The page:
Out-Law News | 07 Aug 2014 | 12:55 pm | 1 min. read
As part of its statutory consumer protection and competition objectives, the FCA was given the power to make temporary rules without first consulting on them in some circumstances. Its restrictions on CoCos will come into effect on 1 October 2014 alongside a planned consultation on permanent rules, and can last for a maximum of 12 months.
A CoCo is a type of hybrid capital security that can be converted to shares or written off entirely if the capital of the issuer, usually a bank, falls below a certain level. The FCA's intervention in their sale comes shortly after announcements by the European Securities and Markets Authority (ESMA) and Joint Committee of European Supervisory Authorities highlighting the rights of CoCos and the responsibilities firms have when selling them.
Christopher Woolard, the FCA's director of policy, risk and research, said that less sophisticated investors might not realise that the relatively high returns from CoCos reflected the risks and complexities of the product.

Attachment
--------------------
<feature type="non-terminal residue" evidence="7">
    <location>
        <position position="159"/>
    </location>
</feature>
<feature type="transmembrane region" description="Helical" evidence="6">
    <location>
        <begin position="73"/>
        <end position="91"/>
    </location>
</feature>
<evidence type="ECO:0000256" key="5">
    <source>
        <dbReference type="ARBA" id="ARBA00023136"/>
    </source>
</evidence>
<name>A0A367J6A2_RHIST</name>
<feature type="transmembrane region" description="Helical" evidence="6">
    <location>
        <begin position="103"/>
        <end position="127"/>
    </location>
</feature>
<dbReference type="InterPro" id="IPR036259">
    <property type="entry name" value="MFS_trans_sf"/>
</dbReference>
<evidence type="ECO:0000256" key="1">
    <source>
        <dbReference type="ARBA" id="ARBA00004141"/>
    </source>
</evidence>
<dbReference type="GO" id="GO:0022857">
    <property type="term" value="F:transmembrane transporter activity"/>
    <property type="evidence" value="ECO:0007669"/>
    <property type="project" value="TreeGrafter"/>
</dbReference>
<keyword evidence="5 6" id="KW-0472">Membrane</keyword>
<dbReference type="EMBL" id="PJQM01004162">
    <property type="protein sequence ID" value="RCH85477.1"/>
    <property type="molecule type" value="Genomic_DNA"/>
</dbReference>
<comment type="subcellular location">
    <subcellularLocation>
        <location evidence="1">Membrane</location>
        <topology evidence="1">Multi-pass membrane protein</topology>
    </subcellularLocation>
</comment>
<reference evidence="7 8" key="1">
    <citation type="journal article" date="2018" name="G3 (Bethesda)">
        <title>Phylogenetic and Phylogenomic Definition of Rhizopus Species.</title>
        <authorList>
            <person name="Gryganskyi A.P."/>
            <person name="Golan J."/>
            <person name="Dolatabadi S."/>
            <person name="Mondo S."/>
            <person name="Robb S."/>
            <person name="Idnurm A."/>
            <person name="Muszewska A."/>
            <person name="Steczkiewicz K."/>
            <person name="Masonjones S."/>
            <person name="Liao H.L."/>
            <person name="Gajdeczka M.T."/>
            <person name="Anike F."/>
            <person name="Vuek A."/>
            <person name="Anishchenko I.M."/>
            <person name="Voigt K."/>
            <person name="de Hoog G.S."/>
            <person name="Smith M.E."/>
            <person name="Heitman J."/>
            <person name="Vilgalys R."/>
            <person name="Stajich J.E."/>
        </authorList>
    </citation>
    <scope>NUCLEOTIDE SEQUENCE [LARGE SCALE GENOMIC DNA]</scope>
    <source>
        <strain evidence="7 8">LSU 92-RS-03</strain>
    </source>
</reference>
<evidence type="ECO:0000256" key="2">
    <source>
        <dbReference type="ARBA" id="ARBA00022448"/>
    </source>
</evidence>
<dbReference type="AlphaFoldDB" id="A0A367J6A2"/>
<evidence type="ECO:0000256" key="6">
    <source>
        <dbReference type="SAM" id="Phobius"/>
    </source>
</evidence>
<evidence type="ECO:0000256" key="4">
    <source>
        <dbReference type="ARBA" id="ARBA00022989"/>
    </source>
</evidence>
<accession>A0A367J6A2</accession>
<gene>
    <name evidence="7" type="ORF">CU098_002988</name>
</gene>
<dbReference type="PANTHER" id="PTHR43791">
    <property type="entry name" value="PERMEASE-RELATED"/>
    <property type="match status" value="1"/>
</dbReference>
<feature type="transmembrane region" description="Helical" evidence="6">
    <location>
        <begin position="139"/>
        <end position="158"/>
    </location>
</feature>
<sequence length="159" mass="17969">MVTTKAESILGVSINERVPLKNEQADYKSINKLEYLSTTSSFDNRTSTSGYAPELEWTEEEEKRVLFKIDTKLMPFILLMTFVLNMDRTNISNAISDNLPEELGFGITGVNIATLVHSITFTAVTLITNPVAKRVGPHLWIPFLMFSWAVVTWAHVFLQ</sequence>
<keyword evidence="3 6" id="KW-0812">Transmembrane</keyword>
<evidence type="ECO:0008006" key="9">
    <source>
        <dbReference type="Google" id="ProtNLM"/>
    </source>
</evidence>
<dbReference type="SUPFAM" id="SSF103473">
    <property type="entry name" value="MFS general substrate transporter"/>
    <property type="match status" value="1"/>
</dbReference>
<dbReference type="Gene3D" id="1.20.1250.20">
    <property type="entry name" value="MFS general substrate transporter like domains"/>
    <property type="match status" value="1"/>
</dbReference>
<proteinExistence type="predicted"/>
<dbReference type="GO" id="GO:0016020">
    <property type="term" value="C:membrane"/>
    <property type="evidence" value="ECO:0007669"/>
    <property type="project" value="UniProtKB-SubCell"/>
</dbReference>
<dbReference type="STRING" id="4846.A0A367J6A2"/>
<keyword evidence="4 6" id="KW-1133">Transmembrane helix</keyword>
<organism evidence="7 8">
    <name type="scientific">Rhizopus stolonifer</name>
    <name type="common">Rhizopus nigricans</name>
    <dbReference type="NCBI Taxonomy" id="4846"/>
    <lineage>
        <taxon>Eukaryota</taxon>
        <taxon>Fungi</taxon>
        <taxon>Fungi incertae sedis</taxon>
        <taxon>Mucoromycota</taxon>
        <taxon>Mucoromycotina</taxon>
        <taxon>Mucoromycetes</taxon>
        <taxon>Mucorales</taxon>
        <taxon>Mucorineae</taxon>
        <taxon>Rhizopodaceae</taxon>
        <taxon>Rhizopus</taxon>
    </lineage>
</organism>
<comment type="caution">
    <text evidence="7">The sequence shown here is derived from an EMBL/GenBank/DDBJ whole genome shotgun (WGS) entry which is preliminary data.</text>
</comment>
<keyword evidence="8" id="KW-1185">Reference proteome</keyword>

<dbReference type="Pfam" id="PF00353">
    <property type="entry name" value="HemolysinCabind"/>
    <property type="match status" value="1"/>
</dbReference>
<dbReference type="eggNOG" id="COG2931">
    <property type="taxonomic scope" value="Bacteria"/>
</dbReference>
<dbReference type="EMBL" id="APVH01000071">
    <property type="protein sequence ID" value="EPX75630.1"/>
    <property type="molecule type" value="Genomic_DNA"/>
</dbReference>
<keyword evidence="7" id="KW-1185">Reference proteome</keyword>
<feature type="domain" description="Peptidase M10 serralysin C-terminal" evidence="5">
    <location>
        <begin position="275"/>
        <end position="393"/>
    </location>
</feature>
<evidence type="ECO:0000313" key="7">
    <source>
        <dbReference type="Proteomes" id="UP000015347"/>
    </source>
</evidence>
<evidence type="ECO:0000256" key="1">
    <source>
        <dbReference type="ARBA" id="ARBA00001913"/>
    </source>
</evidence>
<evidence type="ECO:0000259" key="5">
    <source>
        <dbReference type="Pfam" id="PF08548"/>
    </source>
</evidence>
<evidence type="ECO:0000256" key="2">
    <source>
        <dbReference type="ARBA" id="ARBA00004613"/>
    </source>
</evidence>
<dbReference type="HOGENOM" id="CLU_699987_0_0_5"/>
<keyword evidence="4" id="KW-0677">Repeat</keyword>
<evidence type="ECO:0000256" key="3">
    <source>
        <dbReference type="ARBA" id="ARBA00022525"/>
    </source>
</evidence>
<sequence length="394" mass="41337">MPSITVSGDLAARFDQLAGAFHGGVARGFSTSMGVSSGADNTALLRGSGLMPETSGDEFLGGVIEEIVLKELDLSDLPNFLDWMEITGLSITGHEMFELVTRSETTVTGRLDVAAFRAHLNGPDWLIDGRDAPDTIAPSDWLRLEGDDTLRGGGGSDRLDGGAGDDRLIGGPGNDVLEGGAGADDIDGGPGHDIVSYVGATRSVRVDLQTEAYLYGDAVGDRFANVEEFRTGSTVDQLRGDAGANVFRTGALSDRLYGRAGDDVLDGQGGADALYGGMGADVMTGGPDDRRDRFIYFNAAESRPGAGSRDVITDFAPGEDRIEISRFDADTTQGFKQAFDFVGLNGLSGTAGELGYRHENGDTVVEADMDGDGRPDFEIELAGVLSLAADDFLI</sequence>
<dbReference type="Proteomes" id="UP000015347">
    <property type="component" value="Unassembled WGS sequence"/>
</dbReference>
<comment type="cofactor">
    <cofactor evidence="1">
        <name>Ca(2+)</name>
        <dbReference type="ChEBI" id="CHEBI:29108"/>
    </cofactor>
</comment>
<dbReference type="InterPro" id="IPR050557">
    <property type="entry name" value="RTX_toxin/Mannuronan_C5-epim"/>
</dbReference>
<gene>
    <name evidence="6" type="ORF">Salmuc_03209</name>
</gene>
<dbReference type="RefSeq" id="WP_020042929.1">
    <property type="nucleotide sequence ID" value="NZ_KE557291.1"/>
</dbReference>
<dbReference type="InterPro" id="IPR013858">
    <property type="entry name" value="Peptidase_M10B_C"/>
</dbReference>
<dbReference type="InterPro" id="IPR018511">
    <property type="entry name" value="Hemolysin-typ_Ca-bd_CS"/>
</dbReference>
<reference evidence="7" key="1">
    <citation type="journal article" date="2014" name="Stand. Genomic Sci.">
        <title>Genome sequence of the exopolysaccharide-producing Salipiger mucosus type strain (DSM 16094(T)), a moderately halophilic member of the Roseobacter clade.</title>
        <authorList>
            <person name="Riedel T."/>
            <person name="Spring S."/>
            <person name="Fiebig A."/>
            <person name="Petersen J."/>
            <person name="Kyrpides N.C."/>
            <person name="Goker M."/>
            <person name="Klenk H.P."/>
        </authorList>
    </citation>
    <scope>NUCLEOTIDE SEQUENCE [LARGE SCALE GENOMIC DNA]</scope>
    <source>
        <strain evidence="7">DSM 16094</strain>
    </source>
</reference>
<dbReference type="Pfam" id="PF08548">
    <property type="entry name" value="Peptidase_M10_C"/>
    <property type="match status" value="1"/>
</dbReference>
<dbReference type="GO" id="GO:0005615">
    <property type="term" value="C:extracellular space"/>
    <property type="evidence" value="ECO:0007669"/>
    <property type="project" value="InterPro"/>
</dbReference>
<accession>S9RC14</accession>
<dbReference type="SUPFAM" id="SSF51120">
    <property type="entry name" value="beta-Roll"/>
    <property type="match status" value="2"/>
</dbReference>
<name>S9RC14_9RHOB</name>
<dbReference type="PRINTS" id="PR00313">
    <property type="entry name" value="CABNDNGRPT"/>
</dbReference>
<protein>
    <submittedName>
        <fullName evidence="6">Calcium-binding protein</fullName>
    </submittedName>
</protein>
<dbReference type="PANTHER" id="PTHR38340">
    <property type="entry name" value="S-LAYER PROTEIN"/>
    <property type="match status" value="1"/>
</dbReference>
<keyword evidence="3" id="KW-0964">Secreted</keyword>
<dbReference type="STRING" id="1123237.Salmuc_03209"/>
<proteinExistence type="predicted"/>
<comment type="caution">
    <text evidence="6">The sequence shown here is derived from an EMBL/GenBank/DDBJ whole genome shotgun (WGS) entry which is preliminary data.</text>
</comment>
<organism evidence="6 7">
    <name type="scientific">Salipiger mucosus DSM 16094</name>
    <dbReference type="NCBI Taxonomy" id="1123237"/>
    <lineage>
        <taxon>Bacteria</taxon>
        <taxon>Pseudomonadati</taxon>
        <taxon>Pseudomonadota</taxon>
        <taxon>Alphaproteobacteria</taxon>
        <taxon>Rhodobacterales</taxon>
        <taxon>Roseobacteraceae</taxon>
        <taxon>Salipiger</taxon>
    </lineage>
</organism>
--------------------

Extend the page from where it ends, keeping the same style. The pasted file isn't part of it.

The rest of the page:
"In a low interest rate environment many investors might be tempted by CoCos offering high headline returns," he said. "However, they are complex and can be highly risky, and the FCA has used its new powers to ensure that CoCos are not inappropriately made available to the mass retail market while still allowing access for experienced investors."
The new restriction will not prevent the sale of CoCos to professional or institutional investors, or to sophisticated or wealthy investors, the FCA said. However, firms will be required to check that the prospective customer falls within one of these permitted categories before they can make the sale.
The FCA intends to publish its proposals for permanent rules on the sale of CoCos for consultation in September, according to the announcement. Although it will not be formally consulting on its temporary rules, it said that it would "welcome comments" from firms, organisations or members of the public who believe that the rules as drafted may "depart from their intended effect".
Editor's note 16/06/2015: The headline was changed. It previously said that this was the FCA's first use of its consumer protection powers, which was not correct.